“I’ve been here since 7:30 in the freezing cold,” 16-year-old Tina Bonati told Newsday. “I’ve missed like four or five periods of school. … I feel extremely annoyed. I think that my rights to education should not be denied because of an unconstitutional act.”
Gaurav Passi, the acting superintendent in Manhasset, in a letter to the community Tuesday, said the confusion was “understandable” and a “vast majority of students” abided by the district’s decision to follow the state guidelines.
“We share the community’s frustration with the conflicting messages from governing authorities and their legal counsel,” Passi said in the letter.
Sewanhaka Central High School District Superintendent James Grossane said the district would continue to enforce the mandate, acknowledging the strains it has taken on all of the district stakeholders.
“Schools must continue to follow the massive mandates that have been in place for all students and staff since the beginning of the school year,” Grossane said Tuesday. “We all know that these last 22 months have been very difficult and stressful for our entire school community. Please know we are here to support you and stand ready to assist in any way we can to understand that we as a board and as an administration must comply with the laws that are in effect, that is the oath we take every year.”
Prior to the stay, the Port Washington school district released a statement saying it would also abide by the state’s mask mandate until a final decision was made.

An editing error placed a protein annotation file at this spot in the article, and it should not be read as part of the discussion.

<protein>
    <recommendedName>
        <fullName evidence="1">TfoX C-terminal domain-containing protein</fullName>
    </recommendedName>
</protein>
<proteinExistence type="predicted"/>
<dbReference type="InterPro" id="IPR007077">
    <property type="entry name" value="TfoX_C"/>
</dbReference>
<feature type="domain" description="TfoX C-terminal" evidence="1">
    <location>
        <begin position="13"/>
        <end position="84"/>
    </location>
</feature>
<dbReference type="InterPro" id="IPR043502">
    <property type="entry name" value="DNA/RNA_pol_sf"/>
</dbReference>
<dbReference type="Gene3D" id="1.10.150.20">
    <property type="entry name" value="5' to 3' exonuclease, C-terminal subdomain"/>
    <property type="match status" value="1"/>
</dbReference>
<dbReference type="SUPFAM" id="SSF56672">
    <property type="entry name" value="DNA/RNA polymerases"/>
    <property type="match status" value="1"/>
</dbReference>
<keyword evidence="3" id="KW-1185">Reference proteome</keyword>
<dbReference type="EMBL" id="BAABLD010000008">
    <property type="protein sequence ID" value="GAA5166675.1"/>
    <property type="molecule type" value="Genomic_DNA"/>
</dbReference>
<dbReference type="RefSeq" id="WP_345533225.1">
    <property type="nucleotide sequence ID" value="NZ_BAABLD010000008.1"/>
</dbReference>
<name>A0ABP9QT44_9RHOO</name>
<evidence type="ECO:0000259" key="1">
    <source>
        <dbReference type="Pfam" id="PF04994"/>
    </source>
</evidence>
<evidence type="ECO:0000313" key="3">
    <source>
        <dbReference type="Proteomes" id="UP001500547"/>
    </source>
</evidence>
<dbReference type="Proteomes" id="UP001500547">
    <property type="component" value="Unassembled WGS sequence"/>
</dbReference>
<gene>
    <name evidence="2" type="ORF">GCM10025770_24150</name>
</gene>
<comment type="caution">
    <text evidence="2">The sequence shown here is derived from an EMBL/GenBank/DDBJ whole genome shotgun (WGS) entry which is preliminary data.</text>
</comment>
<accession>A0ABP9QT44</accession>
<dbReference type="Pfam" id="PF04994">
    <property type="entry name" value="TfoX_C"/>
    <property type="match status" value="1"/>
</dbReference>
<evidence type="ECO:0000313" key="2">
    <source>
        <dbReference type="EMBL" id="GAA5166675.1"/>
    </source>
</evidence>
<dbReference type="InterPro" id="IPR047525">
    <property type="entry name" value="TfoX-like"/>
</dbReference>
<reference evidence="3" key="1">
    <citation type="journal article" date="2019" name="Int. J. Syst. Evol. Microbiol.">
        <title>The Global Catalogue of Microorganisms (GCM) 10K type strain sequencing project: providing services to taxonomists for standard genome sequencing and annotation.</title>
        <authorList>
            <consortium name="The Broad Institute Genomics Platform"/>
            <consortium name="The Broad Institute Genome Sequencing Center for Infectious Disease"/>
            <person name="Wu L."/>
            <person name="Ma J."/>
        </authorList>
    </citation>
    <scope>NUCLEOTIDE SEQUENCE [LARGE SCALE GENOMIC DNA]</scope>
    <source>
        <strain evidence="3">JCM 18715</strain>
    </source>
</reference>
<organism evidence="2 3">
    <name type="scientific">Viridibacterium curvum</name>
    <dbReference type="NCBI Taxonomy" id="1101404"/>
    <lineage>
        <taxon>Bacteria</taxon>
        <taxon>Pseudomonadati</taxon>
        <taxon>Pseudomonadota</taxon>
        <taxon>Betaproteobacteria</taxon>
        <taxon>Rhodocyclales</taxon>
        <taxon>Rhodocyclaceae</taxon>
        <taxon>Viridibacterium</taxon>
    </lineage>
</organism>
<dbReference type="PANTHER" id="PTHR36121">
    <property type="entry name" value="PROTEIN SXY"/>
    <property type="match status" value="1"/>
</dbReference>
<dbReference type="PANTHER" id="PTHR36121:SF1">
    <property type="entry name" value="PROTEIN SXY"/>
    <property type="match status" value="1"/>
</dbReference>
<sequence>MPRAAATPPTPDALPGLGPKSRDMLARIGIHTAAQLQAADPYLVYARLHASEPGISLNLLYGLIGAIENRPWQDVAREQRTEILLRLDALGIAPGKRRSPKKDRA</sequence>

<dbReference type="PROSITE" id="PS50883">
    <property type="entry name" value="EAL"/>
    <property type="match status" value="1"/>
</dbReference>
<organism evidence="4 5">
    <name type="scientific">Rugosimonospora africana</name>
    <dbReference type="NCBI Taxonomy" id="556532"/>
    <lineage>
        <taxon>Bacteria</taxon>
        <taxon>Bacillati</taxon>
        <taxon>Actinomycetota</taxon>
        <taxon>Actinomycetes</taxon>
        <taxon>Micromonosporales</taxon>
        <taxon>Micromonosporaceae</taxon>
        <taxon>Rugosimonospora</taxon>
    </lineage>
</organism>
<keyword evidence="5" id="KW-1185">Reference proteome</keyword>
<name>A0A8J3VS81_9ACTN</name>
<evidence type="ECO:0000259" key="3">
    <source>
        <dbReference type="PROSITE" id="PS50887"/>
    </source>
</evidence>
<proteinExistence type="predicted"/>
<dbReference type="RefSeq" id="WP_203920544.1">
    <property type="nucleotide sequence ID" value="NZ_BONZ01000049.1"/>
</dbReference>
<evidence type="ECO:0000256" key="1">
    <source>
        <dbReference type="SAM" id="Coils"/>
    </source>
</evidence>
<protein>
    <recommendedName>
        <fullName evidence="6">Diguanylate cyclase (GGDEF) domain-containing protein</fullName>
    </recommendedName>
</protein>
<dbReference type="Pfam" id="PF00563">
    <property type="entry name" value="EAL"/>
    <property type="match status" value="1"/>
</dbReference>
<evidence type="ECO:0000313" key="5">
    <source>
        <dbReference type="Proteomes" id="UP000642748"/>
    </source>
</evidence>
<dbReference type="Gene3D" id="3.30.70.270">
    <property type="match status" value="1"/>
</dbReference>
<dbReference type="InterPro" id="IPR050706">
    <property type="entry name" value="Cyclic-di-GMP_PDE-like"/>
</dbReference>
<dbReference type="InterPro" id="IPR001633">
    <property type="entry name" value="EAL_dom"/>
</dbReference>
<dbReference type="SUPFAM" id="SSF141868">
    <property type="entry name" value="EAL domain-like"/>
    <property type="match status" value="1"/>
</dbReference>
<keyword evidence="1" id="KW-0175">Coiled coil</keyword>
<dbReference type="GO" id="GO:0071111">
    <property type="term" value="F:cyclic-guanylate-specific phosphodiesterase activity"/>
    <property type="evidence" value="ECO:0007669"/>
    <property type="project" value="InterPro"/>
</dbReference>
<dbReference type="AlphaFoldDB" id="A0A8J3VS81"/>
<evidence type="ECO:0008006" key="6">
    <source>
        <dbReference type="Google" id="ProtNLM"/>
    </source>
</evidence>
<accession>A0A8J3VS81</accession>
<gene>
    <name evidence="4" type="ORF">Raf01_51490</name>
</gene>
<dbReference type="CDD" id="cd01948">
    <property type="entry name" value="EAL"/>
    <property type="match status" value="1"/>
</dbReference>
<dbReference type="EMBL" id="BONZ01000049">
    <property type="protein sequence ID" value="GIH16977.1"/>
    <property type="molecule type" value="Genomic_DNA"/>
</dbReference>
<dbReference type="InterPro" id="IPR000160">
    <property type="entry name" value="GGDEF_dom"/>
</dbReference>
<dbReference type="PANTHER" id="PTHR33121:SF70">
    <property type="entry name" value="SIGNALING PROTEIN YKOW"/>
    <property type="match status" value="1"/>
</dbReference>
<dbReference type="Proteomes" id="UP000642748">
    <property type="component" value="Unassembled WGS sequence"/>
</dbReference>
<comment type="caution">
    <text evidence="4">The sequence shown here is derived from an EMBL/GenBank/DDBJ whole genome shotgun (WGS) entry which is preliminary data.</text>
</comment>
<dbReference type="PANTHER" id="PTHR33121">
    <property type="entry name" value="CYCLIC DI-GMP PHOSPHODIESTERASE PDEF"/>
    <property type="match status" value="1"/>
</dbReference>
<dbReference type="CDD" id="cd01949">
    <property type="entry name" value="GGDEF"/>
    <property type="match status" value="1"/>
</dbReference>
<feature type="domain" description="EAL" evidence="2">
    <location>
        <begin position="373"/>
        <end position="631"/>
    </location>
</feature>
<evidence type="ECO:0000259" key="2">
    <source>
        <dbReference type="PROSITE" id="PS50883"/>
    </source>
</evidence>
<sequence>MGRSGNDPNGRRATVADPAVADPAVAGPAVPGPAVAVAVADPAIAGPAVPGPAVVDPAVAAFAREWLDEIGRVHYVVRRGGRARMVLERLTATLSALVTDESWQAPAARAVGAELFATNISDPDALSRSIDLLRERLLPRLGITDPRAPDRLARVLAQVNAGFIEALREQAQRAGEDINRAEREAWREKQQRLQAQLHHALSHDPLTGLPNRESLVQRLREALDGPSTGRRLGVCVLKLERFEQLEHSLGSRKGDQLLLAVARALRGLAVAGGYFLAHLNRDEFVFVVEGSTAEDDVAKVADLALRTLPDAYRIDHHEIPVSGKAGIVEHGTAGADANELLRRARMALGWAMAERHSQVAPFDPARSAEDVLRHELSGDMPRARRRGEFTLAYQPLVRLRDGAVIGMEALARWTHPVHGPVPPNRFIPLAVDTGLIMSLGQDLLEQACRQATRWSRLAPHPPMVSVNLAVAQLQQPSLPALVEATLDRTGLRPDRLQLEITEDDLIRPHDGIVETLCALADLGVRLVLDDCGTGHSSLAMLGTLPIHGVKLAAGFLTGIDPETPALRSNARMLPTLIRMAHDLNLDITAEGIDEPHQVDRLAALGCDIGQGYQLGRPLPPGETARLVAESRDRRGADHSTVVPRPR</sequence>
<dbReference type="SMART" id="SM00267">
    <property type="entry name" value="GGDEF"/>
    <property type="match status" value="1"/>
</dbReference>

“We are anxiously waiting to see the next steps by the state,” the statement said. “Until an official announcement has been made whether masks will be optional and/or it plays out in the courts, the district must continue to abide by the mask mandate currently in place.”
Nassau County Executive Bruce Blakeman implored Hochul to “stop disrespecting the rights of students and parents” and to revoke the mask mandate for schools and indoor settings, which is different from the school mandate and is set to expire on Feb. 1.
“Mask decisions should be made by families and school boards who have their finger on the pulse of their communities, not Albany politicians,” Blakeman said in a statement Tuesday. “Nassau is normal again, and our county will continue to lead the way as an example for the rest of the state to follow.”
Blakeman, a Republican, received backlash from Democratic officials throughout the state for an executive order he signed several weeks ago aimed at providing school districts with a choice to enforce mask mandates or not.
Hochul said local governments do not have the power to override state mandates on education and called Blakeman’s executive order an attempt “to assert authority with respect to what has already been declared a public health emergency.”
Jay Jacobs, chairman of the state’s and Nassau’s Democratic Party, said Blakeman’s order will likely result in more school districts closing their doors for in-person instruction with the growing number of coronavirus cases on Long Island. Jacobs said the executive order is an example of how “elections have consequences.”